Nike Is Looking Through The Lens of Social Innovation To Improve Our World

Nike released its annual sustainability report this month, which reveals that the brand sees social innovation as central to its good business practice to improve itself as a company and put it to good use for the planet. The report looks into the short, mid-and long-term strategy the company has for the future. It gives us a real insight into how this big brand is thinking and shows that it understands that big businesses will be swept aside by emerging social enterprises unless they start changing their business models and contribute more to society. I am pretty sure this thinking of Nike is reflective of the corporate world right now and how they are viewing the future.

Nike has grown up in the last decade. It used to be brand known for all that was bad about globalisation: paying its workers peanuts; sweatshop conditions; environmental shortcuts and over-priced products. Now, it talks about how it wants that breakthrough moment with its approach to corporate responsibility. It understands that it's about striving for the best, creating value for the business and social innovation for a better a world. It is seizing the opportunity to drive business growth, build deeper consumer and community connections, and create positive social and environmental change.

Nike wants to operate in completely new ways (and is doing so), making sustainability integral to its social innovation and performance. It is using the latest buzz words - 'collaboration'; 'social engagement' and 'transparency'. Crucially, this company is thinking ahead and wants to find solutions to the many natural resources that will become increasingly scarce and which will drive up competition and cost.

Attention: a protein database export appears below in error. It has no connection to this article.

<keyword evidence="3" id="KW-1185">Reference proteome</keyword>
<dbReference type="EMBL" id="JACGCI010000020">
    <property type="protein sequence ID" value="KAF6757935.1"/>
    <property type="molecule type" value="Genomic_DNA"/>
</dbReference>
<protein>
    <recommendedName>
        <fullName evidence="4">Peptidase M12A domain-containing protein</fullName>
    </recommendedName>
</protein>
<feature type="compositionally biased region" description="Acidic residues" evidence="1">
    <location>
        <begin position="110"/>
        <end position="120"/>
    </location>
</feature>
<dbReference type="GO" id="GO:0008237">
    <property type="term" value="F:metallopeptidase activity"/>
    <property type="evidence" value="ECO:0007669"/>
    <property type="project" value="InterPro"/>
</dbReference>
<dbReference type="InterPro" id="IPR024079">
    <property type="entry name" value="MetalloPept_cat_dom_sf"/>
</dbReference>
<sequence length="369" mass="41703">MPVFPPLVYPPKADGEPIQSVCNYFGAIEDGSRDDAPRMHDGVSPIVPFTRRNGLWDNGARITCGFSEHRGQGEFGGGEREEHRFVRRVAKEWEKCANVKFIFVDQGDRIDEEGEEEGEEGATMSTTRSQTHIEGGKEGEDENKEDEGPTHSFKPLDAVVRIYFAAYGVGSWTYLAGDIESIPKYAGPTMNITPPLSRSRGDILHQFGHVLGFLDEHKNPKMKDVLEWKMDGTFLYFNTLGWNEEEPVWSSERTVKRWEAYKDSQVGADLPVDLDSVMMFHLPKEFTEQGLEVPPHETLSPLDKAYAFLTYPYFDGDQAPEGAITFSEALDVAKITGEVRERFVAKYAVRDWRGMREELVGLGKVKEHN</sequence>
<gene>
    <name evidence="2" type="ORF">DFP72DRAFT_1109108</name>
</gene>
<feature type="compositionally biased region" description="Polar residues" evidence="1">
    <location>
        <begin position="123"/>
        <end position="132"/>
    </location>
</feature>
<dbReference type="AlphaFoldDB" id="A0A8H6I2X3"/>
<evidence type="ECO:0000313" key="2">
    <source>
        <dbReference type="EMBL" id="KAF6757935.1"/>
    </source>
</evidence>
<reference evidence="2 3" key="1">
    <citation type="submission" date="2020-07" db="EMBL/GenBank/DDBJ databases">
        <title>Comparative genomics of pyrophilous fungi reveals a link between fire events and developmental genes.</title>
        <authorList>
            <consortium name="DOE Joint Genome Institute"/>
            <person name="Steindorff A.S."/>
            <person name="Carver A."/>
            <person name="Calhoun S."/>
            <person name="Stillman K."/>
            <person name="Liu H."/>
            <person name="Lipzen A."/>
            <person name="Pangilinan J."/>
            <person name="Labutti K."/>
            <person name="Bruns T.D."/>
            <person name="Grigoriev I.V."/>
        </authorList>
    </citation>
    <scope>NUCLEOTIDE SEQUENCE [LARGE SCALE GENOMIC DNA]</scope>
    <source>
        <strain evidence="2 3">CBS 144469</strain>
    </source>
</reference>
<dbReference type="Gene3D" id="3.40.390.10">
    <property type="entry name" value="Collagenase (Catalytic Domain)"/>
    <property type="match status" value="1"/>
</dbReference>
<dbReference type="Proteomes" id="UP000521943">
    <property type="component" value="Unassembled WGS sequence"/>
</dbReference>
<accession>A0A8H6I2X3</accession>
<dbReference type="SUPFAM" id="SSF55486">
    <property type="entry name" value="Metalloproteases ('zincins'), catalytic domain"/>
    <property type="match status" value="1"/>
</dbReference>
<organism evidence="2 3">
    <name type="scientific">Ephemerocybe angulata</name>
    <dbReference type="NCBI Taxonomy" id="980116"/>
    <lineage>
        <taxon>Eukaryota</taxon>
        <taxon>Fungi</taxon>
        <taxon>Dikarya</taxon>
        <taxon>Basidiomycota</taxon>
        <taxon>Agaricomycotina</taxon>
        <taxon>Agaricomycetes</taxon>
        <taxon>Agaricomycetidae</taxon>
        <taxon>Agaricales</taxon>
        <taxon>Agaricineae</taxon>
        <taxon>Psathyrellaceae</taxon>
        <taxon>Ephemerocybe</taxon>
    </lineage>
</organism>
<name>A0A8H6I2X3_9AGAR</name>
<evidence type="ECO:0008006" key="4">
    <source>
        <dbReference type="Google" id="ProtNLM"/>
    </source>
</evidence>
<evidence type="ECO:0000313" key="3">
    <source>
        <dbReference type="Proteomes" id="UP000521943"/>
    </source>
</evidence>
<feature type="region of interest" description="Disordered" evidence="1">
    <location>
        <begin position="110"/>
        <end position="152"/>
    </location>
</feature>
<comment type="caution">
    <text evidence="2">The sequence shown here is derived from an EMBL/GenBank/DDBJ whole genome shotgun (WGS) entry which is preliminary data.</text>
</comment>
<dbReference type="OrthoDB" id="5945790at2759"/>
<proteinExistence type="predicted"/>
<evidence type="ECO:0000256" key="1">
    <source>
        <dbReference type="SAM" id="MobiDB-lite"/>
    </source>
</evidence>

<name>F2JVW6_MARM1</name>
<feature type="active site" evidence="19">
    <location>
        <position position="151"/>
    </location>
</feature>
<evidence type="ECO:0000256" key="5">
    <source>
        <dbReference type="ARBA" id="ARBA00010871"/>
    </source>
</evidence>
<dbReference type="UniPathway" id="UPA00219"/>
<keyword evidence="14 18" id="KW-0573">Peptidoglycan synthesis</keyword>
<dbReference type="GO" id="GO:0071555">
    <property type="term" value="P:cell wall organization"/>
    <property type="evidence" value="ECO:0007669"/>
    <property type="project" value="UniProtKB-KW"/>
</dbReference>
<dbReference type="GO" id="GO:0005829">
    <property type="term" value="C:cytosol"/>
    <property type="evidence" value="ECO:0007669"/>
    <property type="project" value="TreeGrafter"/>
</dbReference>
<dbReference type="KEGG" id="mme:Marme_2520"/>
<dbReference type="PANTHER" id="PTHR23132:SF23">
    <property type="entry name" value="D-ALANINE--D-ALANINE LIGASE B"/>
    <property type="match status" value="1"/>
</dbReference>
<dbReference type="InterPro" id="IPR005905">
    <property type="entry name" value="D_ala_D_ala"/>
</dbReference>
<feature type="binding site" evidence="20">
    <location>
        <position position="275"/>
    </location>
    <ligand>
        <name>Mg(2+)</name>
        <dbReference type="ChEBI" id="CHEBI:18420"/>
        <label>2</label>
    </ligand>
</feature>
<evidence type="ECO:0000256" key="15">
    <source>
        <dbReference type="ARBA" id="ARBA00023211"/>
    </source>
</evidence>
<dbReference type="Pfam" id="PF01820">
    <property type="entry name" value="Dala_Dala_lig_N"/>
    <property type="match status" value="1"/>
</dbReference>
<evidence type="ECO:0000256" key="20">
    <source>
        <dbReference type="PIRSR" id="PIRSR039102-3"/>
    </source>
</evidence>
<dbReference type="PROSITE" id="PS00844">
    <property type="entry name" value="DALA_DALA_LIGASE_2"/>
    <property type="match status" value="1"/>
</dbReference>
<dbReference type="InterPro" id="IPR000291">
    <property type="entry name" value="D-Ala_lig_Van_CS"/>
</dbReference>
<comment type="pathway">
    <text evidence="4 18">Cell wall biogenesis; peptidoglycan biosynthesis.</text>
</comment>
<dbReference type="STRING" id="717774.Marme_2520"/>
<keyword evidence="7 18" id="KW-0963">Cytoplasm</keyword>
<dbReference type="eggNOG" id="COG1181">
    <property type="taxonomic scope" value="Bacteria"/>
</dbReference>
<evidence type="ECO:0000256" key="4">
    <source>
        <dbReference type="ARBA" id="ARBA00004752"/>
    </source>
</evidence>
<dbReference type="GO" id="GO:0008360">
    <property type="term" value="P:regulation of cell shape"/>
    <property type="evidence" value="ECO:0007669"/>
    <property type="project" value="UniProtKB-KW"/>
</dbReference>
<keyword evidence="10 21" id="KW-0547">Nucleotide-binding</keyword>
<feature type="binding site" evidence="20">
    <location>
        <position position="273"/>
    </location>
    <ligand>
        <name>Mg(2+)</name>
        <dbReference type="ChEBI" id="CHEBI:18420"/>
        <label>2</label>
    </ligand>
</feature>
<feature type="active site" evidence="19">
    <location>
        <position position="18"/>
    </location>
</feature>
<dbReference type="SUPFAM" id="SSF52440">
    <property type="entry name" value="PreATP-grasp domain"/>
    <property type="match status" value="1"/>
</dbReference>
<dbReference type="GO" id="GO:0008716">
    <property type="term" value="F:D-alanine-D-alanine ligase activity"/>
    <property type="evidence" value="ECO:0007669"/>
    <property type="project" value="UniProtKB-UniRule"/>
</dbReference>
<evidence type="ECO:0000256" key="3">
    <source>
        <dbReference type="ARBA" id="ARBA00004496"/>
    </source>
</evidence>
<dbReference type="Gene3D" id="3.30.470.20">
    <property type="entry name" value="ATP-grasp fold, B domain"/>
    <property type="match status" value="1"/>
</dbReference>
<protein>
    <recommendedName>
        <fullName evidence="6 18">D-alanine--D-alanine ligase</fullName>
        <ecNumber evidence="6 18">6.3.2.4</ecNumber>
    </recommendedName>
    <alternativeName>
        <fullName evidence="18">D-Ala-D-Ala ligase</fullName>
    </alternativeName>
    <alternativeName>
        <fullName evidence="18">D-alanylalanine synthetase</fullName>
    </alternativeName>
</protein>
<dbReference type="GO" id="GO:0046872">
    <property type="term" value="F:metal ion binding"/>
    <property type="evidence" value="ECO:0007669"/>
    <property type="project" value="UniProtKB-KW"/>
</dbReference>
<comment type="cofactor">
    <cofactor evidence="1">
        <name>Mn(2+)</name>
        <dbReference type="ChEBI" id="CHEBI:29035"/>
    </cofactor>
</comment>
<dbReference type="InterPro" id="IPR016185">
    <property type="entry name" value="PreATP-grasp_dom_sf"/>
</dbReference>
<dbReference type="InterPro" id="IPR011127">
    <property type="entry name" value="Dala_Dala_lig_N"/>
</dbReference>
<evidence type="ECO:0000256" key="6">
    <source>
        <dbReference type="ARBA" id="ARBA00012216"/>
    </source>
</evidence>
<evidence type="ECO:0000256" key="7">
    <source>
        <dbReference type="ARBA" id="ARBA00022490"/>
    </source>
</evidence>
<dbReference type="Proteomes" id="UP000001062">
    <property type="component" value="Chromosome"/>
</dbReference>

To succeed Nike has become a brand obsessed with social innovation. The report says the brand has learnt three specific lessons which have been central to its progress: 1) collaboration is essential and working together creates real, sustainable change; 2) working collaboratively demands transparency, it's a strategic advantage that enables the company to work better with governments, NGOs and other businesses; and 3) sharing innovation does not mean sacrificing a competitive edge, as by sharing breakthroughs with other companies means the impact on the environment becomes more significant.

The most important insight this global brand has gained is that sustainability and social innovation is not merely an-add-on to its core operation. Nike recognises sustainability can positively impact and improve its business and growth potential. From a company that says, 'Just do it' Nike realises it is about 'We can do it' and is working with global players including the United Nations Global Compact initiative to support its principles and reports its carbon data to the Carbon Disclosure Project. Its long-term goals demand disruptive innovation from business, civil society and government and over the past 15 years has moved from an approach of simply reacting to criticisms to pursuing sustainability for its long-term growth. Nike CEO Mark Parker says, "Looking through the creative lens of innovation, we aim to create breakthroughs that improve our world."

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